David Eagleman is a neuroscientist and a New York Times bestselling author. He heads the Center for Science and Law, a national non-profit institute, and serves as an adjunct professor at Stanford University. He is best known for his work on sensory substitution, time perception, brain plasticity, synesthesia, and neurolaw.
Beyond his 100+ academic publications, he has published many popular books. His bestselling book Incognito: The Secret Lives of the Brain, explores the neuroscience "under the hood" of the conscious mind: all the aspects of neural function to which we have no awareness or access. His work of fiction, SUM, is an international bestseller published in 28 languages and turned into two operas. Why the Net Matters examines what the advent of the internet means on the timescale of civilizations. The award-winning Wednesday is Indigo Blue explores the neurological condition of synesthesia, in which the senses are blended. The Runaway Species, co-authored with music composer Anthony Brandt, explores the neuroscience and behavior behind human creativity.
Eagleman is a TED speaker, a Guggenheim Fellow, a winner of the McGovern Award for Excellence in Biomedical Communication, a Next Generation Texas Fellow, Vice-Chair on the World Economic Forum's Global Agenda Council on Neuroscience & Behaviour, a research fellow in the Institute for Ethics and Emerging Technologies, Chief Scientific Advisor for the Mind Science Foundation, and a board member of The Long Now Foundation. He has served as an academic editor for several scientific journals. He was named Science Educator of the Year by the Society for Neuroscience, and was featured as one of the Brightest Idea Guys by Italy's Style magazine. He is founder of the company BrainCheck and the cofounder of the company NeoSensory. He was the scientific advisor for the television drama Perception, and has been profiled on the Colbert Report, NOVA Science Now, the New Yorker, CNN's Next List, and many other venues. He appears regularly on radio and television to discuss literature and science.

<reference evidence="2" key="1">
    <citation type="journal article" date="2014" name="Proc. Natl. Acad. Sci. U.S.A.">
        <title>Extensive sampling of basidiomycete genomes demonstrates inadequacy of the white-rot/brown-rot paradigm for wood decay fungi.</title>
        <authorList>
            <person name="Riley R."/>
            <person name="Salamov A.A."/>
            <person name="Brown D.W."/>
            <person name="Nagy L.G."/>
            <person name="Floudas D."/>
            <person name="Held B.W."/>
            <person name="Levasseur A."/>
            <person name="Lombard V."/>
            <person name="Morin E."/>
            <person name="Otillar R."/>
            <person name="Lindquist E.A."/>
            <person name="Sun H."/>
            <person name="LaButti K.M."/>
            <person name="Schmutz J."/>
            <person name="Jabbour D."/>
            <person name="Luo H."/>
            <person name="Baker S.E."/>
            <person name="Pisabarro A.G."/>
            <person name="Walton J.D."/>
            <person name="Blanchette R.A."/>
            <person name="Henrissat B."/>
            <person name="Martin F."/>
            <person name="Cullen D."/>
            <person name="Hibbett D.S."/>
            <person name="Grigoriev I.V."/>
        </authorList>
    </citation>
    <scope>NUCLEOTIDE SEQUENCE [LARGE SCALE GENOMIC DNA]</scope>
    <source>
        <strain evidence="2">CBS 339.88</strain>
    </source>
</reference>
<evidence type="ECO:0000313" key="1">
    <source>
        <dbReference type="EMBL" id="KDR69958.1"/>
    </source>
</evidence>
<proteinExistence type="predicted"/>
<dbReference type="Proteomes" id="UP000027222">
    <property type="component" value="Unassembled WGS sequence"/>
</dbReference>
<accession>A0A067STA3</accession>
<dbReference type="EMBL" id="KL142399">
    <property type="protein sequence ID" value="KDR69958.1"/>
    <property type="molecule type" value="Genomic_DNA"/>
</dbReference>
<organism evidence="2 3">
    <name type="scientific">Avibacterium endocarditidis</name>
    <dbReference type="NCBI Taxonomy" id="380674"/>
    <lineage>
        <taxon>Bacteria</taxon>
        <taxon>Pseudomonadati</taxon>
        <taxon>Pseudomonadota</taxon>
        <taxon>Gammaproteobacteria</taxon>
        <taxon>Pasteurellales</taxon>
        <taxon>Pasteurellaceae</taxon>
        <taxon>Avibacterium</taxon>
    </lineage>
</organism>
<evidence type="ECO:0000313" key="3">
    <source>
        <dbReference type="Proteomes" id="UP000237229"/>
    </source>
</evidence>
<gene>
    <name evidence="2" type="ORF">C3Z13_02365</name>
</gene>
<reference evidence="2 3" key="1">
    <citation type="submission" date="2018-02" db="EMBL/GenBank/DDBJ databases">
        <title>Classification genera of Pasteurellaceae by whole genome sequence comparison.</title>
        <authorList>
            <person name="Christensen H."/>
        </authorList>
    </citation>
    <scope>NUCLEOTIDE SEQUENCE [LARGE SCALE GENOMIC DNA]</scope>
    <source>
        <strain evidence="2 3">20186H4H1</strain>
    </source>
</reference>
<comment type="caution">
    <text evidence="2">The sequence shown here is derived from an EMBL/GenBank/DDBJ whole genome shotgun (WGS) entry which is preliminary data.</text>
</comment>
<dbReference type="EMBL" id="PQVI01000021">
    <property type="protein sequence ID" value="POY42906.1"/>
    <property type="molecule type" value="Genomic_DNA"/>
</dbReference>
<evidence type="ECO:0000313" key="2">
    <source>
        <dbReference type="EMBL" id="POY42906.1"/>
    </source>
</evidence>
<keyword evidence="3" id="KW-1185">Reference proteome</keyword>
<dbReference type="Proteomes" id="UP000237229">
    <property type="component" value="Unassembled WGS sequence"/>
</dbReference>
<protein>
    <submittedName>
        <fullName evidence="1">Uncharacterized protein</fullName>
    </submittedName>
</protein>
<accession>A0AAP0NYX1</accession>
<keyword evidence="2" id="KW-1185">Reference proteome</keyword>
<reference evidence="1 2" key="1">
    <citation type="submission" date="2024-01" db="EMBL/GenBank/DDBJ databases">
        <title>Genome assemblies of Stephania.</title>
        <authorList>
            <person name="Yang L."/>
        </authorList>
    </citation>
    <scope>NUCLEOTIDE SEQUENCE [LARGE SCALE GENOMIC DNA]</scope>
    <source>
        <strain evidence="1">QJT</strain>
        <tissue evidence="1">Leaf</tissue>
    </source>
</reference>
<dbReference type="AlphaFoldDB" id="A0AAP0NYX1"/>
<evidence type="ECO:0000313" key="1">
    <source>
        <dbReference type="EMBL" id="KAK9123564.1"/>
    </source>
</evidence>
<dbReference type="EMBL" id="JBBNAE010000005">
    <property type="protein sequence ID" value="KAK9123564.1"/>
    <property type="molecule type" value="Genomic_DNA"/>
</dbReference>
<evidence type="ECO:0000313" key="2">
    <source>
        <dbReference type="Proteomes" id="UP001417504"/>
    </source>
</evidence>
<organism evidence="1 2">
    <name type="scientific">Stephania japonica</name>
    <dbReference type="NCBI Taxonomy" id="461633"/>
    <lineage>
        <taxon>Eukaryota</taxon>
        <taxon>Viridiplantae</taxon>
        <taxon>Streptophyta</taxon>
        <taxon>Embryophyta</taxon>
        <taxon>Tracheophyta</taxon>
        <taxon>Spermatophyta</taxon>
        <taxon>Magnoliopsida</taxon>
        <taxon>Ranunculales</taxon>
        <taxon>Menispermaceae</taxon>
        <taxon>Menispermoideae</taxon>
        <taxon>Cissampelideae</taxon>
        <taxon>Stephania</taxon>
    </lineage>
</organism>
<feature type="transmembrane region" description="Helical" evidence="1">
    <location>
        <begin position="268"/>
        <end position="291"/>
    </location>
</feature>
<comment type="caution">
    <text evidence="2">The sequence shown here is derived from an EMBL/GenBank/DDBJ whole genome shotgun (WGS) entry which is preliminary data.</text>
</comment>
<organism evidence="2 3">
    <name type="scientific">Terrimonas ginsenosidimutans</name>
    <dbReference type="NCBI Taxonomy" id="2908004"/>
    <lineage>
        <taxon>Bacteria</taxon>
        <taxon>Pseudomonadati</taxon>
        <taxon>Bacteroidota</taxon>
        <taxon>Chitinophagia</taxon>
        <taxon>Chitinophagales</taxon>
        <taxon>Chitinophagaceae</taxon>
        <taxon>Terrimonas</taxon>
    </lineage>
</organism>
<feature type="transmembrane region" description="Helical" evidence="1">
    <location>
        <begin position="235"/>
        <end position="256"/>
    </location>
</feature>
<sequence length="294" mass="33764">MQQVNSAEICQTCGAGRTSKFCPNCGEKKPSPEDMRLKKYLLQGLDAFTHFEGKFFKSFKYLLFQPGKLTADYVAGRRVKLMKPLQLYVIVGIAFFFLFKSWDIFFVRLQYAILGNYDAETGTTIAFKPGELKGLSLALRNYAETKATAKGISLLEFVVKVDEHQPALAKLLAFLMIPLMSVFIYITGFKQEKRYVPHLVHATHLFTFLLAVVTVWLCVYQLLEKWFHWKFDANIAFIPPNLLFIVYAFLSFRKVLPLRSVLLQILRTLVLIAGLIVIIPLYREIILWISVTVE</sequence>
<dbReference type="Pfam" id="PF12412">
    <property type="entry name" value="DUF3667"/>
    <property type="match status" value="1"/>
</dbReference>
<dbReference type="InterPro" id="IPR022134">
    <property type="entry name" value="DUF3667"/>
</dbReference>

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A 26 week New York Times bestseller, Incognito was named a Best Book of the Year by both Amazon and Goodreads. For a taste of the book, see a review in the Wall Street Journal, listen to a conversation on NPR's Fresh Air, or watch a video dialog with Wired Magazine. Reading Incognito now? We'd love to hear feedback!
SUM was chosen as the best book of 2009 by Chicago Tribune's Pulitzer-winning literary critic Julia Keller.
Read David's new article in Wired magazine: "Apocalyse? No. Six Ways the Internet Will Save Civilization"
Think it's unlikely for a scientist to be featured on the cover of an Italian fashion magazine? Me too! But strange things happen...
I spent an evening speaking at the Rubin Museum in NYC with punk rock legend, writer, and spoken word artist Henry Rollins. We discussed the ori
Lately we've heard the concern about the ease with which disinformation spreads -- the problem of fake news. But is our era meaningfully differen
Can we reproduce our brains on other media (say, on computers, or out of beer cans and tennis balls)?
For many years I've been studying how human brains perceive the passage of time.
I'm a sucker for time jokes.
I've had the good fortune to collaborate on stage a couple of times with author Philip Pullman.
New paper in Nature describes the most highly detailed map of the human cortex so far.
Posthumanism asks what happens when our technologies allow humans to enhance intellectual, physical, and psychological capacities beyond what biology
I had the honor of being selected as one of Houston Modern Luxury's Men of Style.